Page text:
Passengers visited cockpit before Kaczynski crash

As Polish President Lech Kaczynski’s plane streaked toward disaster, at least two passengers visited the cockpit, others may have chatted on mobile phones that can obstruct navigation instruments and an under-trained crew faced heavy fog over challenging terrain.

As Polish President Lech Kaczynski’s plane streaked toward disaster, at least two passengers visited the cockpit, others may have chatted on mobile phones that can obstruct navigation instruments and an under-trained crew faced heavy fog over challenging terrain.

Those were among the details revealed today by Russian and Polish officials investigating the April 10 crash that killed Mr Kaczynski, his wife and 94 others outside the western Russian city of Smolensk. The preliminary report drew no conclusions about what caused the catastrophe.

The crash had deep diplomatic resonance given the long-troubled relations between Russia and Poland, and releasing an incomplete report may have been intended by both sides to show their determination to be candid and co-operative.

Alexei Morozov, head of the technical commission of Russia’s Interstate Aviation Committee, also told reporters that among the questions that need further investigation is whether the rolling terrain around the Smolensk military airport distorted instrument readings.

The plane went down in a ravine some 50 feet below the level of the runway just a kilometre away.

“The presence of this ravine can have a natural influence on the readings of the radio altimeter,” he said. “This is one of the subjects the technical commission is working on.”

He also said the commission was probing whether the use of mobile phones aboard the Tu-154 affected its navigation.

The most tantalising, though inconclusive, detail was that two voices not belonging to crew members showed up on the battered cockpit flight recorders. Officials said it’s not clear who one of the voices belonged to, declined to identify the other and didn’t report what either person said.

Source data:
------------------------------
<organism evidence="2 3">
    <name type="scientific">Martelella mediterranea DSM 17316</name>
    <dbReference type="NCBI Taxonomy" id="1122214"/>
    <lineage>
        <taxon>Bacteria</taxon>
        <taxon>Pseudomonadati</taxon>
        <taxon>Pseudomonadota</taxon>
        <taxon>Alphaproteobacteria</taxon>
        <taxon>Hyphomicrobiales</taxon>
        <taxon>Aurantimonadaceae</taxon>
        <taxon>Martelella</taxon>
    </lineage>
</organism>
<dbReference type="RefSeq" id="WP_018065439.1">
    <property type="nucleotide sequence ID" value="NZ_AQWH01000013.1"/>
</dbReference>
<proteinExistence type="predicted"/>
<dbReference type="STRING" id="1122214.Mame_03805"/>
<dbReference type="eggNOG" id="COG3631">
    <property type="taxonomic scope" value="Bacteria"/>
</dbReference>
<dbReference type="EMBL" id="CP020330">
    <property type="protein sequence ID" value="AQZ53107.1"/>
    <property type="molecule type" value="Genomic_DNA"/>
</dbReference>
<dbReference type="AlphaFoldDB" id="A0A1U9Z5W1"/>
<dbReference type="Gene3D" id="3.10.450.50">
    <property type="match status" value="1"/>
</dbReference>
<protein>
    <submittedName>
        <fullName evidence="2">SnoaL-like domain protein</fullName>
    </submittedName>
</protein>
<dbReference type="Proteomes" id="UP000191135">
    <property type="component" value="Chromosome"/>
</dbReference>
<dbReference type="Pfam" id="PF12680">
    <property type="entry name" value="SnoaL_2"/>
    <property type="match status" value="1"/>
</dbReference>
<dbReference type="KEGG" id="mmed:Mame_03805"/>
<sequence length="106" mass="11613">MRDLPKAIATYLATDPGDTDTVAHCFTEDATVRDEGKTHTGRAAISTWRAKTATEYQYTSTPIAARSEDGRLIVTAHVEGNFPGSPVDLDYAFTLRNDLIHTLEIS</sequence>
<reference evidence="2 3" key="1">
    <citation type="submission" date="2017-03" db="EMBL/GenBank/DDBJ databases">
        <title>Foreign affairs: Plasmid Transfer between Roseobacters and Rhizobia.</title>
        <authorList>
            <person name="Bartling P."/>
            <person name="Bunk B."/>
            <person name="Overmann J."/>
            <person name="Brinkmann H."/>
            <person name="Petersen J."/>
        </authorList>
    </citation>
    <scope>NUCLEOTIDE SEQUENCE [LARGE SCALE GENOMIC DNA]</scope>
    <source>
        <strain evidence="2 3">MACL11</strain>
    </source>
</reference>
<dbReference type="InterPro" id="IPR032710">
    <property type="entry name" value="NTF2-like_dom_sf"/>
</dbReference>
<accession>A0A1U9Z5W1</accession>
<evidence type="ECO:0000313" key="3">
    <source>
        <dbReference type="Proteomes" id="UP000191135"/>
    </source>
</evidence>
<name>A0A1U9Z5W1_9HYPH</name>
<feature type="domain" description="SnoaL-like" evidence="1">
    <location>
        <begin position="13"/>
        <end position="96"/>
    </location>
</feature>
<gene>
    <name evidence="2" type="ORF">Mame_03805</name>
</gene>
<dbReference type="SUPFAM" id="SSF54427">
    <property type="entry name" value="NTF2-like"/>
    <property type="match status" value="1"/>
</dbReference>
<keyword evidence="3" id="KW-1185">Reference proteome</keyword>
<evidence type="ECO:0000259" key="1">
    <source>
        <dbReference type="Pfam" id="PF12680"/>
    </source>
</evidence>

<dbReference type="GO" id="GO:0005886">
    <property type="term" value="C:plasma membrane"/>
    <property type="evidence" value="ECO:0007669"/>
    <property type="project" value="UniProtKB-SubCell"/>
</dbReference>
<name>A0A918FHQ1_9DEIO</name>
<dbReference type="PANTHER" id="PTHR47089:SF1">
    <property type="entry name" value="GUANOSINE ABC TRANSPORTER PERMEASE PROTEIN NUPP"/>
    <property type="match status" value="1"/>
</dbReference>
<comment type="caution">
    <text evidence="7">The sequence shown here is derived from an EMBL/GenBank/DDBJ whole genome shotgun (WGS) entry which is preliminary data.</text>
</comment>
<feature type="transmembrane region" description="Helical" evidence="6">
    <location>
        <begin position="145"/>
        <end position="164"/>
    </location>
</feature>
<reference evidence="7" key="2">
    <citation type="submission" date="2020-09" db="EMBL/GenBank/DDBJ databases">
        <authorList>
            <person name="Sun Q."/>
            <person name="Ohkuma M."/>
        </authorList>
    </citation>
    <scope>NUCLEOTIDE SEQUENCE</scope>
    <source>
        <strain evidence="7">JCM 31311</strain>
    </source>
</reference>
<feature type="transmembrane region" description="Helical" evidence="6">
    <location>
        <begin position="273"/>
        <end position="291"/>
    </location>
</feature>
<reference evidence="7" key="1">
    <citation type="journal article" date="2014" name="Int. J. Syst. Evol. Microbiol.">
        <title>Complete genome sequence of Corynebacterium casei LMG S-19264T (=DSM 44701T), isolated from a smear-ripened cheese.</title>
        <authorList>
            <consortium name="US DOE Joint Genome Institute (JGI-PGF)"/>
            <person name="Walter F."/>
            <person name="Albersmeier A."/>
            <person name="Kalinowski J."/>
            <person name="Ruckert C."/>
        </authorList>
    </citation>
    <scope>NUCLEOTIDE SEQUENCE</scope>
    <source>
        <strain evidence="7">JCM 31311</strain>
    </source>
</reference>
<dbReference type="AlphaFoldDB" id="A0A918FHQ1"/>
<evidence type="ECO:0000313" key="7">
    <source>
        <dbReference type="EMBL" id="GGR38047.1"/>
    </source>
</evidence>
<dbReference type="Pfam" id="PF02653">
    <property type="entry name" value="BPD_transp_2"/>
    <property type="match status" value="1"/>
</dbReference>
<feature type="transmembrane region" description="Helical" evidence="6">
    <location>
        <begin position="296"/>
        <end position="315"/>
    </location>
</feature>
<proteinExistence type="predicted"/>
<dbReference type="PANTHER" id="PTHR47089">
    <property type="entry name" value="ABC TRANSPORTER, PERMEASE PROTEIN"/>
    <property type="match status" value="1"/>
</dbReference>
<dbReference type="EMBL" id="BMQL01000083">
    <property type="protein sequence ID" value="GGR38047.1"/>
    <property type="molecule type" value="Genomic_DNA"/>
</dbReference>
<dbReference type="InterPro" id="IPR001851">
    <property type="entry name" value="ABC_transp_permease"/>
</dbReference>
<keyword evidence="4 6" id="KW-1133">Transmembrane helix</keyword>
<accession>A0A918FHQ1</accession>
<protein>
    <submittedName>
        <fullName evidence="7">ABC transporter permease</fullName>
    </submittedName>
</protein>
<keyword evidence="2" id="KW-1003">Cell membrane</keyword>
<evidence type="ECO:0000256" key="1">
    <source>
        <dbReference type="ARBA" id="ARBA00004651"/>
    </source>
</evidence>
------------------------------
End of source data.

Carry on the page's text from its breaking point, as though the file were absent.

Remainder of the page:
But the information could feed persistent speculation in Poland that Mr Kaczynski or someone in his entourage pressured the crew to land despite visibility that had shrunk to about 660 feet. The plane was carrying top political figures on a mission important to constituents – attending a memorial ceremony for thousands of Polish officers who were killed by Soviet secret police in 1940.

Edmund Klich, Poland’s envoy to the investigation, said only that “certain suggestions” were made by the passengers that he believed had no influence on the plane’s fate, though admitted he had not heard the recordings. The voices were heard no later than 16 minutes before the crash.

Poland’s PAP agency said it learned from a source close to the investigation in Moscow that one of the two voices in the cockpit that did not belong to a crew member was that of the Air Force Commander, General Andrzej Blasik.

Mr Morozov also said the Polish air force crew piloting the plane had been assembled only a few days before the flight and that they had not been receiving regular training that could have helped them cope with unusual conditions.

About five seconds before the plane hit a tree in the ravine, the captain switched off the autopilot and started to bank around for a second landing attempt, Mr Morozov said. An automated voice warned “pull up” about 18 seconds before the crash, and before that the crew twice heard the phrase “terrain ahead,” Mr Morozov said.

The pilot appeared to have ignored warnings of poor visibility and advice to land elsewhere. About 11 minutes before the crash the crew of a Russian plane informed the Polish crew that it had made two attempts to land before changing course for another airport. Seven minutes later the crew of a Polish Defence Ministry plane that had landed in Smolensk 90 minutes earlier informed the presidential plane that visibility had deteriorated.

Changing course would have severely delayed Mr Kaczynski and his delegation from getting to the memorial ceremony.

The officials on Wednesday confirmed earlier reports that the Polish plane, though in service for more than 30 years, was in good condition and had undergone proper inspection. Proper radar facilities were in place at the Smolensk airport, which on April 5 was inspected and found to be fit to accept VIP flights.

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